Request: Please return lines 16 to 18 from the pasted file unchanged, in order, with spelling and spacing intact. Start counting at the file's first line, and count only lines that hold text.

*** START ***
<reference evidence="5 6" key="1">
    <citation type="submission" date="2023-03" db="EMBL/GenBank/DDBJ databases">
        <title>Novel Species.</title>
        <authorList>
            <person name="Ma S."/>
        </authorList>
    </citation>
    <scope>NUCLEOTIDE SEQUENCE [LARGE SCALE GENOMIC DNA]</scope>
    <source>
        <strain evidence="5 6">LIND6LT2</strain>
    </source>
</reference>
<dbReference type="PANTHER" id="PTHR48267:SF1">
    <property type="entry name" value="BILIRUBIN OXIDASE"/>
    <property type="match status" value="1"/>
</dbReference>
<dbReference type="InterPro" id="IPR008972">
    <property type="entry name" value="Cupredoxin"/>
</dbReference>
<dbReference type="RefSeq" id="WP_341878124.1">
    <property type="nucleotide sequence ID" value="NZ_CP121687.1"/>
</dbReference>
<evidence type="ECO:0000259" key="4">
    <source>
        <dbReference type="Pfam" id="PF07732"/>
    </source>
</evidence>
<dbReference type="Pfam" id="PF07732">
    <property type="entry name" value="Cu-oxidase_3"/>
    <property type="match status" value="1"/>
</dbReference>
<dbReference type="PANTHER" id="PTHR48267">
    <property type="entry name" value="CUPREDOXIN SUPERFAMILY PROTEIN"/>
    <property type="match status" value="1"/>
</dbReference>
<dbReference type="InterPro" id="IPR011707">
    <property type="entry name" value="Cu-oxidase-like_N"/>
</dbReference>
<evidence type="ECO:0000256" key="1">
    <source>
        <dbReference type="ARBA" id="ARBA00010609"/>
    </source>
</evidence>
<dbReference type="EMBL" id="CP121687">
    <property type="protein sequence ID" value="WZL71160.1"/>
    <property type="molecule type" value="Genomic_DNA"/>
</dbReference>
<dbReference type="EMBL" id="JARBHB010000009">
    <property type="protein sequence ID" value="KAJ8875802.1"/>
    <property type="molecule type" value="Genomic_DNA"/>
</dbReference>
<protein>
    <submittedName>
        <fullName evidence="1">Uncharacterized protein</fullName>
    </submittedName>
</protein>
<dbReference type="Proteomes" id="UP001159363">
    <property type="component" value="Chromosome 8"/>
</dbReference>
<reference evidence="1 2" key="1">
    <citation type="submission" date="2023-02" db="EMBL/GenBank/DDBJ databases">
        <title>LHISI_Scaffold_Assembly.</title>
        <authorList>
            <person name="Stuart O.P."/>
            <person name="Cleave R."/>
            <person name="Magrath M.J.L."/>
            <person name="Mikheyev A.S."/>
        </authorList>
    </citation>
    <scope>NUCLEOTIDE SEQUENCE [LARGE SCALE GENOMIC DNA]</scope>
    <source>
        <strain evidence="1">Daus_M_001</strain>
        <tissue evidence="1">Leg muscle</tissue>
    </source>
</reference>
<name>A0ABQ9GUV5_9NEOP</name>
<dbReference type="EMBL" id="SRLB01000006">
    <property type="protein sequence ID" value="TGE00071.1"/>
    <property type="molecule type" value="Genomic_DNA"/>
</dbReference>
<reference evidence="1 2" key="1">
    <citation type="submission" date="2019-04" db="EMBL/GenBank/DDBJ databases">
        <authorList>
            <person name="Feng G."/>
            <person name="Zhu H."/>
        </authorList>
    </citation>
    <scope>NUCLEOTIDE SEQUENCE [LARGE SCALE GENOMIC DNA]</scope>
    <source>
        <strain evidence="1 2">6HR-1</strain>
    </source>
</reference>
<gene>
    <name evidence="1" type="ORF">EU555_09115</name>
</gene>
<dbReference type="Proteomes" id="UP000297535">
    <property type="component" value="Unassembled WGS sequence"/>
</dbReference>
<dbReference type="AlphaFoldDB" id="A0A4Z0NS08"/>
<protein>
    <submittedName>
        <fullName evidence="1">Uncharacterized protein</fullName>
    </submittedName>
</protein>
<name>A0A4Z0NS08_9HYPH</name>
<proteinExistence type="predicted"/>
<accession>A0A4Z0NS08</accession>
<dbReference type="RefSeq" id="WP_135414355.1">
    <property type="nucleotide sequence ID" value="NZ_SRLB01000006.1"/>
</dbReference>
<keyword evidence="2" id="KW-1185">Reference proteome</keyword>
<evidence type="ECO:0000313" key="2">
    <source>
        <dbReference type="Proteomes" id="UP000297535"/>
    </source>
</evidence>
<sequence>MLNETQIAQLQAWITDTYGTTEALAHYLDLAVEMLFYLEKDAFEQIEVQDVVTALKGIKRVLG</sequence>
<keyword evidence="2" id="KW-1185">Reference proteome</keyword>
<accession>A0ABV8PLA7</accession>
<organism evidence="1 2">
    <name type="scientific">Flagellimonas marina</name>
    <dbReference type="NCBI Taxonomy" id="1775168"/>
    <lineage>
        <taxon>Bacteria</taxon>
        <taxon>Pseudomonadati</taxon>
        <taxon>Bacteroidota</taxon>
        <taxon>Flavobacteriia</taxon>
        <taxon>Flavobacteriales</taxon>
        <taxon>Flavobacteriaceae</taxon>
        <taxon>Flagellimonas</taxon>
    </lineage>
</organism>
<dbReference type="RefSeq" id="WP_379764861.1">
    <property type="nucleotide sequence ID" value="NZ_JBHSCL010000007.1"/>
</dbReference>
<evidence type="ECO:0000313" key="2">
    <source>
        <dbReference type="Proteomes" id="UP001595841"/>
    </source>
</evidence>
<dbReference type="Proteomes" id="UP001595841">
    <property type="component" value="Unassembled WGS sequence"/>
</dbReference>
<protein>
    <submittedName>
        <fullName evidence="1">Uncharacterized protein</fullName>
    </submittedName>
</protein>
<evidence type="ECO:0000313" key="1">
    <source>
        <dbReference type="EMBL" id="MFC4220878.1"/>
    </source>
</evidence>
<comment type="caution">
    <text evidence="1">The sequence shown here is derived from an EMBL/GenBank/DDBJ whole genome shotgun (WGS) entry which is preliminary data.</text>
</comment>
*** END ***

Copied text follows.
</dbReference>
<dbReference type="InterPro" id="IPR008972">
    <property type="entry name" value="Cupredoxin"/>